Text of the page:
The obligation to produce beneficial drugs lies upon the pharma industry as it is the area of the industry’s expertise. The benefit to the patient, the public at large, and to the common good should play a key role in matters of health care. The obligation to produce new life-saving drugs must be taken seriously and these should be pursued more than the alternatives to existing drugs. This obligation is not an unfair imposition on the companies by society as it merely reflects an essential part of the role of pharmaceutical companies.
The obligation to make drugs available to those who need them is the access obligation. This is the obligation primarily in contention with the existing practice in the pharma industry regarding intellectual property, pricing, government regulations, and donations. The critics of the pharma industry claim that the right to health, right to health care, and the right to access take precedence over patents.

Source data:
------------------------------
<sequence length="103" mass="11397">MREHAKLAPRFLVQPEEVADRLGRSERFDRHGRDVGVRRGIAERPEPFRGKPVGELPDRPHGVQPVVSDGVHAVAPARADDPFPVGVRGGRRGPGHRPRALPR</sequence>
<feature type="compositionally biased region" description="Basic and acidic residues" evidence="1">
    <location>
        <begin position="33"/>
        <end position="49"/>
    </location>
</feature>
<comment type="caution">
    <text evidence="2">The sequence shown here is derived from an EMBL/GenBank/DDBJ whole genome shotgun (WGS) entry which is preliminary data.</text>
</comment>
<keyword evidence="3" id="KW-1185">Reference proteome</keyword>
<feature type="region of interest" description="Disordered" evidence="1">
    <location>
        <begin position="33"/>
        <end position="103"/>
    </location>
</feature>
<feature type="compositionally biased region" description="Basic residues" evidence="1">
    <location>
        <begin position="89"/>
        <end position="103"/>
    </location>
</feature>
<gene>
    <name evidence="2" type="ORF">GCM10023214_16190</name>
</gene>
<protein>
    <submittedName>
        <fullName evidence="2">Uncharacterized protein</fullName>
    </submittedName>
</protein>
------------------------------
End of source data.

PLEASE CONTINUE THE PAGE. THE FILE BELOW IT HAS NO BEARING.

The problem of accessing any drug is a pressing necessity. While governments are under the obligation to allow or provide access, many of them lack the resources to do so. As a result, the burden falls on those who are able to do so. Pharmaceutical companies, particularly those that produce the necessary drugs, are included in this number.
RIGHT TO HEALTH CARE
The fundamental right to health is not expressly guaranteed by the Constitution of India but multiple references have been made on the role of the State in ensuring health care to its citizens.
Since no explicit recognition of this right has been given in our Constitution, it was interpreted as a right under Article 21 by the Supreme Court in Bandhua Mukti Morcha v. UOI & Ors. It was reaffirmed that the right to health is fundamental to the right to life under Article 21 by the Supreme Court in the State of Punjab & Ors. v. Mohinder Singh Chawla where the Court stated that the government was under the Constitutional obligation to provide health services.
The critics often state that the legal and economic arguments justify the right to intellectual property, but this right is not absolute. In the case of the pharma industry, it is applied against other rights, namely, the right to life, the right to adequate health care, and the right to access life-saving drugs. It appears against the obligatory task of the State to help those in need.